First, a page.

Whitebaiting rules are set to change in an effort to save the four species currently threatened by extinction, but it stops short of imposing catch limits.
The government has begun consultation aimed at protecting whitebait from extinction, with measures including safe havens for whitebait to spawn, a shorter whitebait season and a phase-out of whitebait exports and large volume catch nets.
The government isn't planning on introducing a licensing system or banning the commercial sale of whitebait within New Zealand. And given the enormous number of locations in which whitebait fishing can occur in New Zealand, enforcing catch limits "effectively would be impossible", the proposal stated.
"DOC's preference is to apply other measures to manage whitebait catch, rather than implementing a limit that would be impossible to enforce. Therefore, catch limits (of any sort) are not included in this consultation."
However, Forest and Bird freshwater advocate Annabeth Cohen said the proposed changes did not go nearly far enough, particularly as four species were endangered or threatened.
"What we have got is an unregulated fishing industry and they're fishing an endangered species. So we're a little disappointed with the options being put forward."
Forest and Bird wants to see a catch limit, licensing, and data on what was being caught and where, Cohen said.
"We need to know what fish are being taken out, especially given the majority of these species are endangered."
The current whitebait season lasts for 15 weeks, from mid-August till November, or just over 10 weeks on the West Coast.
The proposal includes shortening the nationwide season to between eight to 10 weeks.
Levin man Gerald DeCastro has been whitebaiting all his life and thinks an eight-week season would be long enough.
In his 70-odd years, his biggest haul was under 1.5kg. But he said he had seen people take 30 times that in one go so it was clear that not everyone played by the same rules.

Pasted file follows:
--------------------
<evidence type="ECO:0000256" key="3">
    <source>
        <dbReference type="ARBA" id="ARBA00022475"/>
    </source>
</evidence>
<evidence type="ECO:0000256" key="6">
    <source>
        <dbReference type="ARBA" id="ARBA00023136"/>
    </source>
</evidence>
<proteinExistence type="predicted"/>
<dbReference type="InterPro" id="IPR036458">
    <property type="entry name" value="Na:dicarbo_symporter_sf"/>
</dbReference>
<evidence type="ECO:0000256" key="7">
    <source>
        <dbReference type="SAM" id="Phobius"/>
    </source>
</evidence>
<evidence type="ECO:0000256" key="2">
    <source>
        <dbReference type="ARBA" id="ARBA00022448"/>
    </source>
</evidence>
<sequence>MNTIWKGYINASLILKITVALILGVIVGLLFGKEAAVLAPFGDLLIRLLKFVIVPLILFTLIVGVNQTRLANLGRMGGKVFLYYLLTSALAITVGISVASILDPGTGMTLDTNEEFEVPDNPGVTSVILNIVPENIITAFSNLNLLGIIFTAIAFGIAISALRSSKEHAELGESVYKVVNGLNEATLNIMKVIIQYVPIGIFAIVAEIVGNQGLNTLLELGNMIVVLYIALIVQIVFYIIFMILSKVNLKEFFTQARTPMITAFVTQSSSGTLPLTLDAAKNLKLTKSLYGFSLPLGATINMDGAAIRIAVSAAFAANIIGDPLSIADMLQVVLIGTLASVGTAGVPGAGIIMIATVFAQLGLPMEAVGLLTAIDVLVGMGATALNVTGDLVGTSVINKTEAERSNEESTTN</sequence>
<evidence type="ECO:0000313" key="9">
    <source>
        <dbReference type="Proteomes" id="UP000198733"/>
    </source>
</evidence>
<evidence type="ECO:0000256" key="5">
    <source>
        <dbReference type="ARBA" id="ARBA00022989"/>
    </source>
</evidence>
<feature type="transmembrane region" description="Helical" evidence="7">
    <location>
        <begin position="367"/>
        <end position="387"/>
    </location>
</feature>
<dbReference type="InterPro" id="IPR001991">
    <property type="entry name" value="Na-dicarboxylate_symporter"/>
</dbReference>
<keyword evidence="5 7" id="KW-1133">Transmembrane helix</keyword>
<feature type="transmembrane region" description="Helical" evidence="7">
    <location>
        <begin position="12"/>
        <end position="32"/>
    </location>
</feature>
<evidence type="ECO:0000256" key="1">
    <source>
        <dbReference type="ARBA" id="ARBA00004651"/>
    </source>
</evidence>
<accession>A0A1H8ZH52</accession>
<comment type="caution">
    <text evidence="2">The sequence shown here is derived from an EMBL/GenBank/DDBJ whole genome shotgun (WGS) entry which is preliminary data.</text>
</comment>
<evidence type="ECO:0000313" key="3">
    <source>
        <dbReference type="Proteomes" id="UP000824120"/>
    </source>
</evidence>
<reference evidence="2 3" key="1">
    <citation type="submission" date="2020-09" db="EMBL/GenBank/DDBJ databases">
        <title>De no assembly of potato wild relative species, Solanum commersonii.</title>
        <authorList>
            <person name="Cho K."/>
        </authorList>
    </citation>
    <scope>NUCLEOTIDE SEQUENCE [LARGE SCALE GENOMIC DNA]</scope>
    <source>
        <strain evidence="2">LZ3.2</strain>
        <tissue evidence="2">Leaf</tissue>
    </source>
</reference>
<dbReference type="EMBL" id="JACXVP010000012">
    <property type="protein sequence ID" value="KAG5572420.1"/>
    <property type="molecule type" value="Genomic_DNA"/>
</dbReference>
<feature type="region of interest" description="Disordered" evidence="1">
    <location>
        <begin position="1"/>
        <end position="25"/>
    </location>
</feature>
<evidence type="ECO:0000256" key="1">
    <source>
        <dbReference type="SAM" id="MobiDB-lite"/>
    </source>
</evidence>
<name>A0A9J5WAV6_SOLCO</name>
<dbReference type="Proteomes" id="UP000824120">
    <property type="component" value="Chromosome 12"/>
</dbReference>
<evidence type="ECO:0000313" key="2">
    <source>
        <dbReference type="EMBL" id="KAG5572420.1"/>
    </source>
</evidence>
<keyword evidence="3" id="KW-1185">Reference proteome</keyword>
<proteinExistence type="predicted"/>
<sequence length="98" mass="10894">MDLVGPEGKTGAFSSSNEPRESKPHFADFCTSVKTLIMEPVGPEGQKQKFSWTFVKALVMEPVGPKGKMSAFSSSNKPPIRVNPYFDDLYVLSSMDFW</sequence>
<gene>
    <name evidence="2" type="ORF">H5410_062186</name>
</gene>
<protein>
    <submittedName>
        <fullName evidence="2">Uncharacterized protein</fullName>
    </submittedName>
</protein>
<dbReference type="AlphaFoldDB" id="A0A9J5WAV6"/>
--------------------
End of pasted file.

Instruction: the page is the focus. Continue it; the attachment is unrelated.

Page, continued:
"Fifty percent of people have their own ways of fishing and you'll have one lot on one side of the stream, and the other lot on the other side of the stream."
Conservation Minister Eugenie Sage said the changes needed to happen to save whitebait species.
"If people are interested in a long term fishery where people can enjoy a whitebait patty without thinking that the fish they're eating are threatened with extinction, then these are the changes we need to make.
"We need to have changes so we also have some safe haven for whitebait where there are refuges from fishing pressures from some patches of waterways in each region."
University of Canterbury research biologist Mike Hickford said while the suggested changes were necessary, they wouldn't need to be made if whitebait habitat was protected in the first place.
"Habitat has a huge effect on the ability of these species to make it through their life history, probably more so than the fishery itself," Hickford said.
"We've had a whitebait fishery that has gone on since Europeans arrived in New Zealand and went on for an awfully long time before that. But it wasn't until we started messing with their habitat that we then need to start looking at strong fishery management to ensure it's sustainable."
Stream restoration, maintenance and improvement of adult habitat, spawning habitat, and water quality all have an effect, said Hickford, who has been researching whitebait for about 17 years.
"We also need to address all of those things if we want the public to believe that the whitebait fishery is sustainable," he said.
"There are enough options in there I think that would really make a difference to the impact the fishery itself has on the species."
Consultation on the proposed changes will be taking place around the country over the coming months.